Vacuum Cleaners: Suction VS Airflow

Oct 7 07:09 2010 Claude Whitacre Print This Article

You find vacuum cleaners with twelve amps of power. Is that a lot? Are Amps important? How does this affect suction? Let us find out.

This article is about vacuum cleaners,Guest Posting but it is true for any appliance what uses an electric motor.

You see vacuum cleaners advertised as having twelve amp motors. The truth is, this only means that the motor uses twelve amps of electricity. This amperage measurement does not tell you if the motor is of high quality or not. This doesn’t tell you if the motor is durable, has lots of suction, or moves a lot of air.

Your home is wired to accept a twelve amp appliance. So the most "electricity hungry" appliances use that amount of electricity. Toasters, hair dryers, and heaters all use this much electricity. Measuring amps in a vacuum cleaner is like measuring milage in a car. The milage doesn’t tell you about the quality of the car, or its performance. It only tells you how much gas the motor needs to run.

Suction is about how forcefully the motor can extract air from a space. Canister vacuum cleaners generally have more suction than upright vacuums, because the motors are designed differently. Most upright motors are designed to move air rapidly. The faster the airflow, the faster the vacuum picks up the dirt. The more suction the vacuum has, the more weight it will pull if you seal the end of the nozzle.

Have you ever seen a vacuum cleaner pick up a bowling ball? It shows great suction, but no airflow. The airflow is what picks up the dirt.

And at sea level, air pressure is fifteen pounds per square inch. Since suction is just a matter of reducing the amount of air in a space, the amount of suction a vacuum cleaner has is severely limited. No vacuum cleaner ever made could have more suction that fifteen ponds per square inch.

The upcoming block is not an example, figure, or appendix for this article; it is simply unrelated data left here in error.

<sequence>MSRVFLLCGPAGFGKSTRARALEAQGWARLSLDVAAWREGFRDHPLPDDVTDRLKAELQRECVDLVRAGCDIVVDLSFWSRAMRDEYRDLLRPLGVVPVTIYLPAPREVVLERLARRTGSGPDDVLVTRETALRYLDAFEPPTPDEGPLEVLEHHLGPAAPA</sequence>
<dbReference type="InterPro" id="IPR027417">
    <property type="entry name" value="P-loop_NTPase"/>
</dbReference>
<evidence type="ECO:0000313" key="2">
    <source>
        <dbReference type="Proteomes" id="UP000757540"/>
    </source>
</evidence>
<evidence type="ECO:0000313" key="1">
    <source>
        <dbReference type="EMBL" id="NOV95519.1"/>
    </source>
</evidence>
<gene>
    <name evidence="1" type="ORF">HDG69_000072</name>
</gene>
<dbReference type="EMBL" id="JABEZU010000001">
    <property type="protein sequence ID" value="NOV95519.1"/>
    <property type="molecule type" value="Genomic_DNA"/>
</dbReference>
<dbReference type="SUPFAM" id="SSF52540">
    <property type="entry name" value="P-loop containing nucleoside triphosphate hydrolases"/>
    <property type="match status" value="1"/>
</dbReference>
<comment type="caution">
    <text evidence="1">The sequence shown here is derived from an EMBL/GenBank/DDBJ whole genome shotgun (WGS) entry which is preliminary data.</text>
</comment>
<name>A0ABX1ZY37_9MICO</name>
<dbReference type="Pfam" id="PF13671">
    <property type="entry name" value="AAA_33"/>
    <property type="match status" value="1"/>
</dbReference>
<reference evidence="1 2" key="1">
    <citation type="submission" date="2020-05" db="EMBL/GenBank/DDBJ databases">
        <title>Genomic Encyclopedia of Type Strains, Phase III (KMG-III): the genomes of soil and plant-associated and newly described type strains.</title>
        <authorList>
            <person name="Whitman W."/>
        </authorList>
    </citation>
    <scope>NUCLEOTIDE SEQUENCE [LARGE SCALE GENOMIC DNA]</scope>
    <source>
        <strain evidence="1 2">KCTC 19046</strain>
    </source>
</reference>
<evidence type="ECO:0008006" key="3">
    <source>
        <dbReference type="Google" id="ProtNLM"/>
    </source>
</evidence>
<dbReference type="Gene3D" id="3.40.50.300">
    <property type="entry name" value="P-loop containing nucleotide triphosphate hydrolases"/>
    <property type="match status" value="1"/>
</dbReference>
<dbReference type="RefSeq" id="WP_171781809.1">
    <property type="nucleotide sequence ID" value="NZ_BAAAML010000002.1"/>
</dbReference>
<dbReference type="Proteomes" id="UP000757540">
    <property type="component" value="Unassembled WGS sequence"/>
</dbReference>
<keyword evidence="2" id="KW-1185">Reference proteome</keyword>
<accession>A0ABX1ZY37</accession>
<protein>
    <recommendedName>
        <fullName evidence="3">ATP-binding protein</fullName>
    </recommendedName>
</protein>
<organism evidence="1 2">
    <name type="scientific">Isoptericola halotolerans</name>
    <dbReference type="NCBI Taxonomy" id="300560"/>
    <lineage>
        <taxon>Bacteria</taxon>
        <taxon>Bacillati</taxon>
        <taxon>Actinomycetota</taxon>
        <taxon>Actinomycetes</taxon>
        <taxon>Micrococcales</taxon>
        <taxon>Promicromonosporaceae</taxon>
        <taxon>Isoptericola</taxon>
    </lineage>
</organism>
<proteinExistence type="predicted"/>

But the speed of the air? That can be increase based on the area the air is traveling through, and the air pressure behind it. Airflow has no real upper limit.

Fo example, a vacuum cleaner that has airflow of one hundred gallons of air per minute is going to do a fantastic job of moving the dirt off of your carpet, and into the bag or canister.

But the amount of amps? It doesn’t translate to efficient airflow. The amount of suction? It also doesn’t translate to airflow.

When shopping for a vacuum cleaner, ask about te airflow speed and volume. That will tell you whether the vacuum will clean or not.

I hope this helps.

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About Article Author

Claude Whitacre
Claude Whitacre

Vacuum cleaner reviewer Claude Whitacre owns The Sweeper Store in Wooster Ohio. He serves the Akron Ohio, Cleveland Ohio, Medina Ohio, Canton Ohio, and Holmes County areas.You can see review videos at or read reviews at

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